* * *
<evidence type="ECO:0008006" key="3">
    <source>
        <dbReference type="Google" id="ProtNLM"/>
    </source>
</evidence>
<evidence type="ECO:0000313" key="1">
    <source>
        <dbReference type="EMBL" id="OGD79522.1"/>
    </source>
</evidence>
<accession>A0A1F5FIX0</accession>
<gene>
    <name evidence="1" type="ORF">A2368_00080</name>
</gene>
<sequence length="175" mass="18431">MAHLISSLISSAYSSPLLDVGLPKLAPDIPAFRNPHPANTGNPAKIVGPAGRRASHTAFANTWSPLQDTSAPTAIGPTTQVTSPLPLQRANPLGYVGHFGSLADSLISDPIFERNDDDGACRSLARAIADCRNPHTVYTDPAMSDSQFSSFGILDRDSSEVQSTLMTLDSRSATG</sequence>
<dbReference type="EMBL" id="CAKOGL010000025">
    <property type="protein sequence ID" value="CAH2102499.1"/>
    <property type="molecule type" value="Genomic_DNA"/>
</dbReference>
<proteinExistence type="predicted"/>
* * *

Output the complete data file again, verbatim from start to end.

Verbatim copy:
<evidence type="ECO:0008006" key="3">
    <source>
        <dbReference type="Google" id="ProtNLM"/>
    </source>
</evidence>
<evidence type="ECO:0000313" key="1">
    <source>
        <dbReference type="EMBL" id="OGD79522.1"/>
    </source>
</evidence>
<accession>A0A1F5FIX0</accession>
<gene>
    <name evidence="1" type="ORF">A2368_00080</name>
</gene>
<sequence length="175" mass="18431">MAHLISSLISSAYSSPLLDVGLPKLAPDIPAFRNPHPANTGNPAKIVGPAGRRASHTAFANTWSPLQDTSAPTAIGPTTQVTSPLPLQRANPLGYVGHFGSLADSLISDPIFERNDDDGACRSLARAIADCRNPHTVYTDPAMSDSQFSSFGILDRDSSEVQSTLMTLDSRSATG</sequence>
<dbReference type="EMBL" id="CAKOGL010000025">
    <property type="protein sequence ID" value="CAH2102499.1"/>
    <property type="molecule type" value="Genomic_DNA"/>
</dbReference>
<proteinExistence type="predicted"/>